Columnist: Religious beliefs ‘bottom of the pile’ in Scotland

Scotland is heading towards “more equality, less diversity and no justice” in the wake of the ruling against a Roman Catholic adoption agency, a columnist has warned.

Michael Kelly said in The Scotsman newspaper that “no other conclusion can be drawn” after the charity regulator ruled that St Margaret’s Children and Family Care Society failed the charity test over its pro-traditional marriage policy.

The Office of the Scottish Charity Regulator (OSCR) said the agency’s policy to place children with heterosexual couples who have been married for at least two years discriminates against gay couples, following a complaint by the National Secular Society.

Discrimination

Mr Kelly pointed out in his column that no discrimination had actually taken place: “This is a hypothetical case arising from a complaint, not from the gay lobby, but from secularists pursuing an agenda to remove any vestiges of religious belief from public life.”

He said there is now a “hierarchy of rights, with religious belief at the bottom of the pile”.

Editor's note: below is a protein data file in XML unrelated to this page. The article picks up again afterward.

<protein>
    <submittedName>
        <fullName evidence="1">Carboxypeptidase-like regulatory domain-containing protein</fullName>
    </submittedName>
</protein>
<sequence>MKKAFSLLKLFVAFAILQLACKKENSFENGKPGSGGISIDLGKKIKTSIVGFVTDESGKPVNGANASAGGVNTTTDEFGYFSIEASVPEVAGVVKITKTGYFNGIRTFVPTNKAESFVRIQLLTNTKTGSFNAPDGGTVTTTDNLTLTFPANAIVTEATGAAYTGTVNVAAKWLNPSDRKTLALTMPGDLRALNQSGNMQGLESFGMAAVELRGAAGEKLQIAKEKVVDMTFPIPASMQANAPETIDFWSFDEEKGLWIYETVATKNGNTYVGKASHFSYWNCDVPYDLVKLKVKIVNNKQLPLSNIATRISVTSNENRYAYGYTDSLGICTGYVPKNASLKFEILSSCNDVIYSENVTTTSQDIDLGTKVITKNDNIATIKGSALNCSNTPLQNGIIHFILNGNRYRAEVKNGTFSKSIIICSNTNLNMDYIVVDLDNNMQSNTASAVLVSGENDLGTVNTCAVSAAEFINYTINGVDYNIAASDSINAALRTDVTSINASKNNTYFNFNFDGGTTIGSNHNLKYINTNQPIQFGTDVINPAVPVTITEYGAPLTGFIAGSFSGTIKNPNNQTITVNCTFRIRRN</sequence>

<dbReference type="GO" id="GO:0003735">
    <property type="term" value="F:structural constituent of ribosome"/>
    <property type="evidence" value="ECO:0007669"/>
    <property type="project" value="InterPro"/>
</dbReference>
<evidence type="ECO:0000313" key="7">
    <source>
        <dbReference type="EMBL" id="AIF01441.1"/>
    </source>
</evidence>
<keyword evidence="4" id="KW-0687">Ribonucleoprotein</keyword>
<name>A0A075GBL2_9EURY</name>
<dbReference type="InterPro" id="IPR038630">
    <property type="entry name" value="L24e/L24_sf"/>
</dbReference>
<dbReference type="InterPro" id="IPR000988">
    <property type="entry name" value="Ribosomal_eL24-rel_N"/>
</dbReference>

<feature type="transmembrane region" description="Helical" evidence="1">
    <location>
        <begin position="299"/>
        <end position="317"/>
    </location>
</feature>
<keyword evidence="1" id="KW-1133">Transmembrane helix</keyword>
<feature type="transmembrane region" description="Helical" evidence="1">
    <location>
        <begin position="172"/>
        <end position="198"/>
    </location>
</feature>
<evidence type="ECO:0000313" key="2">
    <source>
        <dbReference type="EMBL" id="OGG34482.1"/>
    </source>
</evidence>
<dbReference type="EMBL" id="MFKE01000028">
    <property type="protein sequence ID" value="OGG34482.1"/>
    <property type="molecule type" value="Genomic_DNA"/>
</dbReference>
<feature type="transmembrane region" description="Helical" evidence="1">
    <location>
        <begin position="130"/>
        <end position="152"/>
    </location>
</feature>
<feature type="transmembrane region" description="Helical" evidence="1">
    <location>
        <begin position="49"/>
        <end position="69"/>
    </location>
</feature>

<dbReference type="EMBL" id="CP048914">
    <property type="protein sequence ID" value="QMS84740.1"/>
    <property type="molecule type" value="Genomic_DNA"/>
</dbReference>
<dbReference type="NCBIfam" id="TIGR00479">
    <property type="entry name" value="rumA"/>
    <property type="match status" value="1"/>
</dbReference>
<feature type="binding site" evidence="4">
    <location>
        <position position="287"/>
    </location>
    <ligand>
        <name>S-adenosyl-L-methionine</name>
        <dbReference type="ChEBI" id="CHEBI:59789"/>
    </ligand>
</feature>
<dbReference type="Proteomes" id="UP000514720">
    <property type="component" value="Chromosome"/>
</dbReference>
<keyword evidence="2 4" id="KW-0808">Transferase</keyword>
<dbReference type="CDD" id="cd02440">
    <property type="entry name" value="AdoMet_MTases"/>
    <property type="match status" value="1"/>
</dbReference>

Mr Kelly said the regulator’s ruling was a “devastating blow against the practice of religion”.

Challenge

St Margaret’s is appealing the OSCR’s decision, intending to challenge it “at every available opportunity”.

Brian McGuigan, a board member of the agency, said its “origins and identity are inseparable” from the Roman Catholic Church’s “values and moral teaching in respect to marriage and the family”.

Tom White, the chairman of St Margaret’s, warned in its annual report: “Our country is on the brink of declaring illegal the belief that every child where possible deserves a mother and father.”

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